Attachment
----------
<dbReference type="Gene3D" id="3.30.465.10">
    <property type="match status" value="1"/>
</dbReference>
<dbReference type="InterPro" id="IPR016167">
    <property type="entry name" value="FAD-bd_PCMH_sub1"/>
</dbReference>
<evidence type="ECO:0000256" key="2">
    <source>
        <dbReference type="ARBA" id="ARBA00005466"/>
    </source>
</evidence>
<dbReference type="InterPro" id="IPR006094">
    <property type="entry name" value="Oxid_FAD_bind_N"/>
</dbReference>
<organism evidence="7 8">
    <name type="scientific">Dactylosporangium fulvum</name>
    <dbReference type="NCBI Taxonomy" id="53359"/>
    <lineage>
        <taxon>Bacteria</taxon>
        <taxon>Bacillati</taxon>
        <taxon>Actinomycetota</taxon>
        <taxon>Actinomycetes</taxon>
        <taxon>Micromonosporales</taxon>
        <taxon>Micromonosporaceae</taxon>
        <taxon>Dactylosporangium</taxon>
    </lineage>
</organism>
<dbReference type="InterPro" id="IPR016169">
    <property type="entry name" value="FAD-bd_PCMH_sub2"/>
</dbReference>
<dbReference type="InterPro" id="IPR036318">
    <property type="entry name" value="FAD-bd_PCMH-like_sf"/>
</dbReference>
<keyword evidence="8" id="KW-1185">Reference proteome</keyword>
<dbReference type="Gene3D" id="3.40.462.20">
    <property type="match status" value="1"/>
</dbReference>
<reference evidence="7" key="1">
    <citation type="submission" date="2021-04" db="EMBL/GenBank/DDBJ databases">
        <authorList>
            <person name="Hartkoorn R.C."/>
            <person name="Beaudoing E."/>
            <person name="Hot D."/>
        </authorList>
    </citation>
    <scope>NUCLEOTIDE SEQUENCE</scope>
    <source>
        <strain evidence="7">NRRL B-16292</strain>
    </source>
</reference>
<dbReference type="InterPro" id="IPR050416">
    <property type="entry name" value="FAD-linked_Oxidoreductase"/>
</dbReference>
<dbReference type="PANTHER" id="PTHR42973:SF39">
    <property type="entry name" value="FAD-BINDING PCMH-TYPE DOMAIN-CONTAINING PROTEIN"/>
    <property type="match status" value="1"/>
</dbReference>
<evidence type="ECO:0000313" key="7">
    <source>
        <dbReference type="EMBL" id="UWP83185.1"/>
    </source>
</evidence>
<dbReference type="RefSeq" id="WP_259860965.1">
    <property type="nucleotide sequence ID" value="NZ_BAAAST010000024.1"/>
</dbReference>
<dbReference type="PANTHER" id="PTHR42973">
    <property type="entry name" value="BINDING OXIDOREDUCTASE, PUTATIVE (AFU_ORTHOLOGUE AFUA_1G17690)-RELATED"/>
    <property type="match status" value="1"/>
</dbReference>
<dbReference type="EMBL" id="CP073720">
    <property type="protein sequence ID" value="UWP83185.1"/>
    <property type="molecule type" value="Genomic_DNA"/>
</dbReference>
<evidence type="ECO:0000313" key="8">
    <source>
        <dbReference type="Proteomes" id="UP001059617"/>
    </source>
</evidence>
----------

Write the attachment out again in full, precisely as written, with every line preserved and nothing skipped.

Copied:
<dbReference type="Gene3D" id="3.30.465.10">
    <property type="match status" value="1"/>
</dbReference>
<dbReference type="InterPro" id="IPR016167">
    <property type="entry name" value="FAD-bd_PCMH_sub1"/>
</dbReference>
<evidence type="ECO:0000256" key="2">
    <source>
        <dbReference type="ARBA" id="ARBA00005466"/>
    </source>
</evidence>
<dbReference type="InterPro" id="IPR006094">
    <property type="entry name" value="Oxid_FAD_bind_N"/>
</dbReference>
<organism evidence="7 8">
    <name type="scientific">Dactylosporangium fulvum</name>
    <dbReference type="NCBI Taxonomy" id="53359"/>
    <lineage>
        <taxon>Bacteria</taxon>
        <taxon>Bacillati</taxon>
        <taxon>Actinomycetota</taxon>
        <taxon>Actinomycetes</taxon>
        <taxon>Micromonosporales</taxon>
        <taxon>Micromonosporaceae</taxon>
        <taxon>Dactylosporangium</taxon>
    </lineage>
</organism>
<dbReference type="InterPro" id="IPR016169">
    <property type="entry name" value="FAD-bd_PCMH_sub2"/>
</dbReference>
<dbReference type="InterPro" id="IPR036318">
    <property type="entry name" value="FAD-bd_PCMH-like_sf"/>
</dbReference>
<keyword evidence="8" id="KW-1185">Reference proteome</keyword>
<dbReference type="Gene3D" id="3.40.462.20">
    <property type="match status" value="1"/>
</dbReference>
<reference evidence="7" key="1">
    <citation type="submission" date="2021-04" db="EMBL/GenBank/DDBJ databases">
        <authorList>
            <person name="Hartkoorn R.C."/>
            <person name="Beaudoing E."/>
            <person name="Hot D."/>
        </authorList>
    </citation>
    <scope>NUCLEOTIDE SEQUENCE</scope>
    <source>
        <strain evidence="7">NRRL B-16292</strain>
    </source>
</reference>
<dbReference type="InterPro" id="IPR050416">
    <property type="entry name" value="FAD-linked_Oxidoreductase"/>
</dbReference>
<dbReference type="PANTHER" id="PTHR42973:SF39">
    <property type="entry name" value="FAD-BINDING PCMH-TYPE DOMAIN-CONTAINING PROTEIN"/>
    <property type="match status" value="1"/>
</dbReference>
<evidence type="ECO:0000313" key="7">
    <source>
        <dbReference type="EMBL" id="UWP83185.1"/>
    </source>
</evidence>
<dbReference type="RefSeq" id="WP_259860965.1">
    <property type="nucleotide sequence ID" value="NZ_BAAAST010000024.1"/>
</dbReference>
<dbReference type="PANTHER" id="PTHR42973">
    <property type="entry name" value="BINDING OXIDOREDUCTASE, PUTATIVE (AFU_ORTHOLOGUE AFUA_1G17690)-RELATED"/>
    <property type="match status" value="1"/>
</dbReference>
<dbReference type="EMBL" id="CP073720">
    <property type="protein sequence ID" value="UWP83185.1"/>
    <property type="molecule type" value="Genomic_DNA"/>
</dbReference>
<evidence type="ECO:0000313" key="8">
    <source>
        <dbReference type="Proteomes" id="UP001059617"/>
    </source>
</evidence>